November 26th, 2008
01:07 PM ET

School girl acid attack

Atia Abawi
Afghanistan Correspondent

In many countries, it is considered a right, not a privilege, to attend school. But in Afghanistan, it’s risky business.

During the Taliban's brutal five-year regime, girls here were forbidden from becoming educated. If they attempted schooling, they could be subject to a beating by the religious police, or worse.

Since the fall of the Taliban following the U.S. invasion of Afghanistan in 2001, one of the few achievements of the government has been offering access to education. Approximately 6 million children attend schools throughout the country, 2 million of which are girls.

But an incident last week highlights the dangers these girls once again face as a resurgent Taliban inches for control in the war-ravaged nation.

Like most kids around the world, 16-year-old Atifa and 19-year-old Shamsia were rushing to school hoping to make it on time.

"We saw two men up ahead staring at us. One was standing off and the other one was on their motorcycle. I wanted to go but there was a black object in his hand and he took it out," Atifa told us.

The object was a water pistol, filled with battery acid that the men threw on the girls. It burned through their clothes and their skin.

This attack was so brutal that even the Taliban in Afghanistan refused to claim responsibility. A Taliban spokesman told CNN that they were not responsible for the crime.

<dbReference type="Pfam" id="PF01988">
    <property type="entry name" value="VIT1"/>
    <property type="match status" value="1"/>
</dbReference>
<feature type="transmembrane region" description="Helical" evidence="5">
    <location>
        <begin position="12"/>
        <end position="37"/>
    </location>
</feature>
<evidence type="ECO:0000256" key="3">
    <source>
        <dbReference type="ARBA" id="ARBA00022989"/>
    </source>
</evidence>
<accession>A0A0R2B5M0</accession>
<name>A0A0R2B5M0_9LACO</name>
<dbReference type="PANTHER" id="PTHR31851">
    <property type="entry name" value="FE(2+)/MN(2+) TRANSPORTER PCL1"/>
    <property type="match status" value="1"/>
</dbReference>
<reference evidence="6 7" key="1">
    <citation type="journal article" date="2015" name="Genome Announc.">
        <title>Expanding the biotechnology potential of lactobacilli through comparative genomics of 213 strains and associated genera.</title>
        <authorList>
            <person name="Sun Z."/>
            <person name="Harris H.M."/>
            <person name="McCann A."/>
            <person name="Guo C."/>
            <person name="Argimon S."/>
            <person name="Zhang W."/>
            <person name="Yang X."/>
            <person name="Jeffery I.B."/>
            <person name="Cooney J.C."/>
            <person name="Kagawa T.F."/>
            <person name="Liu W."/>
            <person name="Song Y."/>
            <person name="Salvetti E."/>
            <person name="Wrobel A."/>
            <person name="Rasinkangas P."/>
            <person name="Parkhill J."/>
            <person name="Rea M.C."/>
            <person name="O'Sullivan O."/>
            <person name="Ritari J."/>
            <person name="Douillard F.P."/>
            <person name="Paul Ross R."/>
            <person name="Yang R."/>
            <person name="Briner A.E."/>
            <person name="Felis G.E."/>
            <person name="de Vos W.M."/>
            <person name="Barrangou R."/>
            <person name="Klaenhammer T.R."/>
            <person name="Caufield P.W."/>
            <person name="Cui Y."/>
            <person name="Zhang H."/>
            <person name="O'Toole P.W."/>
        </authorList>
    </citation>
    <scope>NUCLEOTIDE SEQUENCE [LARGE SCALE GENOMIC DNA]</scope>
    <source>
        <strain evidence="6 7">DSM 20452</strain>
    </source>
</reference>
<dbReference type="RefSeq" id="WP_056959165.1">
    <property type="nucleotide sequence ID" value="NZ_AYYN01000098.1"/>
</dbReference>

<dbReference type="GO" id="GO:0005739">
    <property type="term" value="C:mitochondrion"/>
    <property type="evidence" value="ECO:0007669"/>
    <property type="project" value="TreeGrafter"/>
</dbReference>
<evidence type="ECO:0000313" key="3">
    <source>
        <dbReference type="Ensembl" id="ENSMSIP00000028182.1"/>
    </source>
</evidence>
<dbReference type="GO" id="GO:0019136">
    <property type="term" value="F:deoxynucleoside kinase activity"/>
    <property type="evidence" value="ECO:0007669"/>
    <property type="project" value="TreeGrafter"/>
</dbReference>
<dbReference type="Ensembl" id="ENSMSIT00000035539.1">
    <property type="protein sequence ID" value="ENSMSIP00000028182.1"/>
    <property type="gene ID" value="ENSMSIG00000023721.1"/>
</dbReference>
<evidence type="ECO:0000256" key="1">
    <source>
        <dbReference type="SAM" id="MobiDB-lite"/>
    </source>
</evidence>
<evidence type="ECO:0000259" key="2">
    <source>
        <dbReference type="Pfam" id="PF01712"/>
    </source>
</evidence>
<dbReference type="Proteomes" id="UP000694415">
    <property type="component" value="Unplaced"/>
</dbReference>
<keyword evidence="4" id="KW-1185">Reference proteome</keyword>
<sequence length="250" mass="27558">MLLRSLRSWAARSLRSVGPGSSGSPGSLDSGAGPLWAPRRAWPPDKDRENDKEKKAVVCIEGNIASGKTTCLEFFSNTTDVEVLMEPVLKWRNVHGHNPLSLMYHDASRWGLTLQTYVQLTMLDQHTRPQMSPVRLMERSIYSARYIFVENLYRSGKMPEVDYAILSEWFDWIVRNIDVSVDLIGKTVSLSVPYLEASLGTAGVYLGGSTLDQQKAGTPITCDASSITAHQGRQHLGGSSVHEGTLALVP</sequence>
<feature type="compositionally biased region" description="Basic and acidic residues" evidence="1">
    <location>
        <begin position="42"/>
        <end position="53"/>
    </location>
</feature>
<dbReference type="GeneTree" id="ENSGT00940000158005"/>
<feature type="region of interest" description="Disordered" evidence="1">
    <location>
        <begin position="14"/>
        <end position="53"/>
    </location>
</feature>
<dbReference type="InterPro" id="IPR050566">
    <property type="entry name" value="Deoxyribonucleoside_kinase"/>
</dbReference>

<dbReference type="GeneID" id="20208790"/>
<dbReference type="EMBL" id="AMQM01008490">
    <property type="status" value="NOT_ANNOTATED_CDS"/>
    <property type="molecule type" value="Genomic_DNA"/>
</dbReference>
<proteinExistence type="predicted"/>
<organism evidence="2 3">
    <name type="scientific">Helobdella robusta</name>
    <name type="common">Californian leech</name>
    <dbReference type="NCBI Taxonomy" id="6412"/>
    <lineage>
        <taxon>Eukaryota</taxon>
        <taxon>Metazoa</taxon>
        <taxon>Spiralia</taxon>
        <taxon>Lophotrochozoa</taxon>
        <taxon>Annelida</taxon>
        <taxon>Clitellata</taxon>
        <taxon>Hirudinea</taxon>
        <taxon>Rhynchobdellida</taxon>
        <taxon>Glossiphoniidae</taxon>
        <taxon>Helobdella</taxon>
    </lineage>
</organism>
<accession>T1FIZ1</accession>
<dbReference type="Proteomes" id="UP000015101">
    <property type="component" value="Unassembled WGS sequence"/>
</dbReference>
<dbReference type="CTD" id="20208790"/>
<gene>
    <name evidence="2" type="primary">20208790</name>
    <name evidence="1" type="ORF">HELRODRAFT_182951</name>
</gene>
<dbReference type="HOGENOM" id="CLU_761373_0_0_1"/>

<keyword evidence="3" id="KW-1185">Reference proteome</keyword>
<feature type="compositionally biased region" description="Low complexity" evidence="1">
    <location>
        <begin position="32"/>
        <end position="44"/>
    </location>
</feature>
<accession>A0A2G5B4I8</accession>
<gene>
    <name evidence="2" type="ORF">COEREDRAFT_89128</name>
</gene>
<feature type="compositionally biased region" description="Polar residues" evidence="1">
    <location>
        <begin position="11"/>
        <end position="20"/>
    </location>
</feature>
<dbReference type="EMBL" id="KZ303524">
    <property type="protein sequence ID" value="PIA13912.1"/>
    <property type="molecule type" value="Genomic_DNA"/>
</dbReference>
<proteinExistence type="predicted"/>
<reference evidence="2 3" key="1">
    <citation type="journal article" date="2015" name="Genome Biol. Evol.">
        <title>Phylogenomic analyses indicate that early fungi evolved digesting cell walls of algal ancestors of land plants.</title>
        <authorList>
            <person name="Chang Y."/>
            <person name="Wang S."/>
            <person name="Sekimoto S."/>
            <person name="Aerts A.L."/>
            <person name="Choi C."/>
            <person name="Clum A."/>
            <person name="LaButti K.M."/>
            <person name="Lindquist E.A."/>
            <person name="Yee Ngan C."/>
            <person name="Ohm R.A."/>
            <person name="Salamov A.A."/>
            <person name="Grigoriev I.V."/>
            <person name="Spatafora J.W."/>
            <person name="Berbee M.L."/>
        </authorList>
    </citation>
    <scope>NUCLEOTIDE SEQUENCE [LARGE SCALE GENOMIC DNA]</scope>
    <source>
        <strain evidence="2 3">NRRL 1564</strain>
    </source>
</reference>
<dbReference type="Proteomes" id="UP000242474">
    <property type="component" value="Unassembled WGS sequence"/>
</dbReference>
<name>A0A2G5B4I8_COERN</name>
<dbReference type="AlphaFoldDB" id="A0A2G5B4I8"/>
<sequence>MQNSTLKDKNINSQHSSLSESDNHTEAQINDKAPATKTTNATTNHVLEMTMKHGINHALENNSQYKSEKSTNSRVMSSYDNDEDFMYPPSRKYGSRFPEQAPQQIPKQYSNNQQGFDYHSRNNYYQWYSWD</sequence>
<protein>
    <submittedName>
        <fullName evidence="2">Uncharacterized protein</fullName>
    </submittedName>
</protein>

When CNN met Atifa, her dark brown hair still showed streaks of red, the color of the headscarf she was wearing during the attack. The acid had caused her clothing to melt into her hair and body.

She recounted the incident in rushed tones as her sister lay in the same room, moaning in excruciating pain.

Their mother tried pouring a liquid onto Shamsia's sealed eyes which seemed intended to moisturize so she could eventually open them. The girl shivered uncontrollably with pain.

Yesterday, the Afghan government announced the arrest of 10 men in connection with this attack.

Rahmatullah Raufi, the governor of Kandahar province where the attack took place, told CNN that the detained men admitted being paid by high-ranking Taliban officials in Pakistan to carry out the attacks.

They were paid 100,000 Pakistani rupees ($1,265) to attack the girls, as a way to instill fear and intimidation and eventually implement once again their zealous and erroneous interpretation of Islam.

Pakistani militants have been using Afghanistan for decades as their battleground for jihad, their holy war against western-backed forces. And if these allegations are true, it will prove a rift between Afghan Taliban and Pakistani Taliban, showing a lack of cross border communication.

The Afghan Taliban realizes that they are also fighting a PR campaign with western coalition forces: both want to win the hearts and minds of the Afghan people.

But attacks against innocent school children under their name weaken their mission, as the Afghan people continue to suffer.

Filed under: 360° Radar • Global 360°
soundoff (2 Responses)
  1. Jeanette

    This is truly horrible. I hope it doesn't keep even one child from attending school. What Cowards–to pick on children to try to once again get a hold on these people.

    November 26, 2008 at 1:39 pm |
  2. Cindy

    It is so sad to hear of this horrendous attack on these two innocent girls! It's a shame that these nuts do crap like this just to try to instill fear and further their agendas. I hope that the ten men and the Taliban officials all get the utmost punishment for this.


    November 26, 2008 at 1:13 pm |

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